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Don’t Engage the Haters

This is a policy I am trying to adopt. A perfect storm of events, issues and ideas seems to be trying to crack open my brain and make me learn a lesson. I’m slow. These things take time.

It’s the little things that irk me, and stupidly, the little things to which I respond. While the wonders of the internet make it easier to engage in dialogue with interesting, smart, funny people the world over, it also increases my chances of encountering some with whom I disagree. The facelessness of twitter and  facebook give us a false sense of anonymity; sometimes we post things we really would do better to keep to ourselves.

Or maybe it’s just me.

Today, I’ve ridden a crazy of wave of thoughts and emotions as I’ve encountered feisty debates about Occupy Wall St., the relative merits of drinking beer after running longer races, and the possible arrogance of baseball announcer Joe Buck. Together with a long week, a Mt. St. Helen’s of laundry, a looming long weekend and the reposting of anti-women sentiment by women and I’m just a mess. And not even a hot one.

There are times when entering or beginning a debate is well advised, even encouraged. Conversations in which there is mutual respect, consideration of opinions and an earnest desire to find common ground: that’s my favorite kind. And then there are the cast-off statements, the veritable drive-bys, by nameless, faceless people. A worthless, aimless snarky comment by someone I don’t know, don’t follow, and sure as heck won’t be following now.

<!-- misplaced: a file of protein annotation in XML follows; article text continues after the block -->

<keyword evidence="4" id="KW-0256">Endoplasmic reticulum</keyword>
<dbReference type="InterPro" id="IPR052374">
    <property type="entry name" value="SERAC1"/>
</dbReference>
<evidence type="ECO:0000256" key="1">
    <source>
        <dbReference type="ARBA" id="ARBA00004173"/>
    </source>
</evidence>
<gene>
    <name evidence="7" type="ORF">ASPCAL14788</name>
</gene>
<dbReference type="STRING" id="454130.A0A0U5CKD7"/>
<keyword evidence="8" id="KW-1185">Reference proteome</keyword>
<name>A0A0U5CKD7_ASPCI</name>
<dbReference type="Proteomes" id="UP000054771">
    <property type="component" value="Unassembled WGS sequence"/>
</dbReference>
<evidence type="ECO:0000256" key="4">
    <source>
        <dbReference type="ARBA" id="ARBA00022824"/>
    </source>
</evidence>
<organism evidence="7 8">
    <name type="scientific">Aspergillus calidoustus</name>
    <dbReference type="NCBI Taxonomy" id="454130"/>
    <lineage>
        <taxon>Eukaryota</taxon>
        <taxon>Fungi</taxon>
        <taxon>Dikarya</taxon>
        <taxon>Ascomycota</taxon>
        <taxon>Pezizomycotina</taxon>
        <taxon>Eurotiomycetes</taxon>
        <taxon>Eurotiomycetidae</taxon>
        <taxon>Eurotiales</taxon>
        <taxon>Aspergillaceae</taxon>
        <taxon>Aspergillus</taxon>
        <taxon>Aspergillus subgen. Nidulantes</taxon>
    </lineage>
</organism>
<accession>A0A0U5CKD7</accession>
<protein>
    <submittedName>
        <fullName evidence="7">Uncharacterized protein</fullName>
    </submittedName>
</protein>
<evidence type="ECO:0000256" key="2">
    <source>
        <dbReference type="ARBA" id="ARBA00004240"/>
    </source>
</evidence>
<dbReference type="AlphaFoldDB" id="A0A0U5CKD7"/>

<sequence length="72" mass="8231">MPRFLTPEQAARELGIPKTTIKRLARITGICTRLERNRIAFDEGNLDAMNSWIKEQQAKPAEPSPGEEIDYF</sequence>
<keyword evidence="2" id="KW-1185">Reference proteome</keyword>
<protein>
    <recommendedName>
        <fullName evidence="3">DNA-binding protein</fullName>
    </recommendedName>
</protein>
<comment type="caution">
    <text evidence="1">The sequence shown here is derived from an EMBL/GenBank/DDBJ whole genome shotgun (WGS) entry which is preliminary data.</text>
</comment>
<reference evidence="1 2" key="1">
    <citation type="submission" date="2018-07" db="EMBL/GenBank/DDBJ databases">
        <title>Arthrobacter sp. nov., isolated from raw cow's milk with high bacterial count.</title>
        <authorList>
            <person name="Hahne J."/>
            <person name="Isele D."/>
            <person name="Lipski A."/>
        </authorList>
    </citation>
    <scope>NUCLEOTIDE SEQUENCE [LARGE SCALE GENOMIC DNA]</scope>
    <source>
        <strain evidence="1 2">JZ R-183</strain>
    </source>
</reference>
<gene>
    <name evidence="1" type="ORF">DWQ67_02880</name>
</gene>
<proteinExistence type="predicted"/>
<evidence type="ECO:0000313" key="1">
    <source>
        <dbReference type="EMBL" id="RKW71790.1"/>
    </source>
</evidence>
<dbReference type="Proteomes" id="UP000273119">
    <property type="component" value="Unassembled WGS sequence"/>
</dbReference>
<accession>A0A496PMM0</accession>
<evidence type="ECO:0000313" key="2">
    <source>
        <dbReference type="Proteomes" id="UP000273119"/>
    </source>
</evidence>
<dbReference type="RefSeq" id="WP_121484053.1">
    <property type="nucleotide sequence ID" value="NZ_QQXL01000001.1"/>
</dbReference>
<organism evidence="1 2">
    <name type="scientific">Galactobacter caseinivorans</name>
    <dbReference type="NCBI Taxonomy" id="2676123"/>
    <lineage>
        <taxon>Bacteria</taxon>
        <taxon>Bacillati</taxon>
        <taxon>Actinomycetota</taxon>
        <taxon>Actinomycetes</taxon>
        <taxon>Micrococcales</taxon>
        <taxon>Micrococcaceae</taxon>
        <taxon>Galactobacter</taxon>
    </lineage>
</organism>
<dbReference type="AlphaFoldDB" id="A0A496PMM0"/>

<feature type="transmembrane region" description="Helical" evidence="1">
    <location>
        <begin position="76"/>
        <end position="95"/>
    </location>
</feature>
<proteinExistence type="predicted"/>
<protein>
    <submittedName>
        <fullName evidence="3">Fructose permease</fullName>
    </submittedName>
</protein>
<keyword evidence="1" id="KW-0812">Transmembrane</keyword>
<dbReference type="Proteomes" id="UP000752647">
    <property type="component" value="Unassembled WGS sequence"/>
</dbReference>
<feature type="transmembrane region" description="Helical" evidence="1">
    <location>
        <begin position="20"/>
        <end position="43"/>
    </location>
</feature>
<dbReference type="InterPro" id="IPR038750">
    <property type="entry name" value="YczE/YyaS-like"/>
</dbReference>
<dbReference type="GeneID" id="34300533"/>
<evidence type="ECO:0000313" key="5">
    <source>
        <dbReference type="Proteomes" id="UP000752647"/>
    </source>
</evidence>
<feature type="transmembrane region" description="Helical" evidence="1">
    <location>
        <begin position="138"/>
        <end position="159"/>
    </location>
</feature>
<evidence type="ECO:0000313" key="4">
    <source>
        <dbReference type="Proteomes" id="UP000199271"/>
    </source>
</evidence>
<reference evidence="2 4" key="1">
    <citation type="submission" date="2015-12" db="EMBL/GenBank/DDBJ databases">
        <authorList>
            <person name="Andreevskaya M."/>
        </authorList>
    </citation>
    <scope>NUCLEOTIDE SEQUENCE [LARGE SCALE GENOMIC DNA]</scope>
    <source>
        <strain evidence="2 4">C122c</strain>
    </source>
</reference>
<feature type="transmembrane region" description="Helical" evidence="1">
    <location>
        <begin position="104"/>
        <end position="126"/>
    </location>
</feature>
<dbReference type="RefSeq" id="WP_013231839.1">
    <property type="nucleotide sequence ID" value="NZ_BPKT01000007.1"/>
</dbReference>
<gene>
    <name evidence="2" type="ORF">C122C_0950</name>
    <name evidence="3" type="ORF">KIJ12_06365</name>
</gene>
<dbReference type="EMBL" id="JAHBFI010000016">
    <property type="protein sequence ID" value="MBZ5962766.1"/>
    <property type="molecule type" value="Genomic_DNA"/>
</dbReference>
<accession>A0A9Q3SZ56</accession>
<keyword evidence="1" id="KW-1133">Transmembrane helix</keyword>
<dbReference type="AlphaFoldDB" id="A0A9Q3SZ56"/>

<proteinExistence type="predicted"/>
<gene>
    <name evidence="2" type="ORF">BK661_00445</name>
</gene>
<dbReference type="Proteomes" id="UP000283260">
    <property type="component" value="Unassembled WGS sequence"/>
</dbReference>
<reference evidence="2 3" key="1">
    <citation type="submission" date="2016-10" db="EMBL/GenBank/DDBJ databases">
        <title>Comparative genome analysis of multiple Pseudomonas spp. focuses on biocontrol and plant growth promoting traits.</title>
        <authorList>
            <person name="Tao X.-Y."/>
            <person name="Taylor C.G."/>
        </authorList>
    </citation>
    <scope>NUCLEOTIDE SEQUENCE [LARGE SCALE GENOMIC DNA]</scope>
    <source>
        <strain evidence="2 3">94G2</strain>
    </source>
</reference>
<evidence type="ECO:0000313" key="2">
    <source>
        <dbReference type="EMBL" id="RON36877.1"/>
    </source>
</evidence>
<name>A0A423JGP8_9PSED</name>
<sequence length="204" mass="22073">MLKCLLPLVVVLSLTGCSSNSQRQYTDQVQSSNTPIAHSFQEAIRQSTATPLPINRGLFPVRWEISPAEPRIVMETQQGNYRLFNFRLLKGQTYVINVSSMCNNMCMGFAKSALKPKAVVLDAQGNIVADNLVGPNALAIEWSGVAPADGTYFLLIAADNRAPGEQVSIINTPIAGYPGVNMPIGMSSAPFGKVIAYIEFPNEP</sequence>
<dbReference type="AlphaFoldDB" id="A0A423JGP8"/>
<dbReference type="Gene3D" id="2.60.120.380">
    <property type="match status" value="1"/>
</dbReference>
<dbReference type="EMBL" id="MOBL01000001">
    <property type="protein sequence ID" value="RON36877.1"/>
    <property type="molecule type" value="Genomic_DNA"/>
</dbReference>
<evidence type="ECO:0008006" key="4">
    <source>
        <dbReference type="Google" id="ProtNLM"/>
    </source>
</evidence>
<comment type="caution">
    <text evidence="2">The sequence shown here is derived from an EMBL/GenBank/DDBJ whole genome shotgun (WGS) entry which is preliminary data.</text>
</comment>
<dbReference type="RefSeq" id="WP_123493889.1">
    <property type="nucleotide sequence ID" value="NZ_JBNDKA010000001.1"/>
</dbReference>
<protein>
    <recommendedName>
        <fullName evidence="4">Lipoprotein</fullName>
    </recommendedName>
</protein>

I have some smart friends. These friends have policies for internet replies. One friend who runs a lot and sometimes drinks wine does not engage in conversations about weight or weight loss or diets. Another friend won’t talk about politics. Another God, religion or spirituality. These are smart people; they know the limits of their kindness and goodwill.

I have wondered, in recent months, where opening a debate ends and picking a fight begins. I have wondered if it’s more important to maintain peace or vocalize my opinion. The problem is, I can’t seem to find a hard and fast rule, one that always applies. Strangers might require one set of rules, while family another. Then there is the matter of import. I mean, Joe Buck? Doesn’t matter. The fate of our nation? Kind of a bigger deal. Then again, it’s easier to dislike or praise a sports announcer than it is to walk the line of politics.

What I’m flushing is the compulsion to reply to everything. I am going to let some things ride because. Because I don’t need to engage. Because it’s not important. Because something else is more pressing, or urgent or necessary. This will not be easy for me.

What about you? What are you flushing? What are your policies? Help a sister out.

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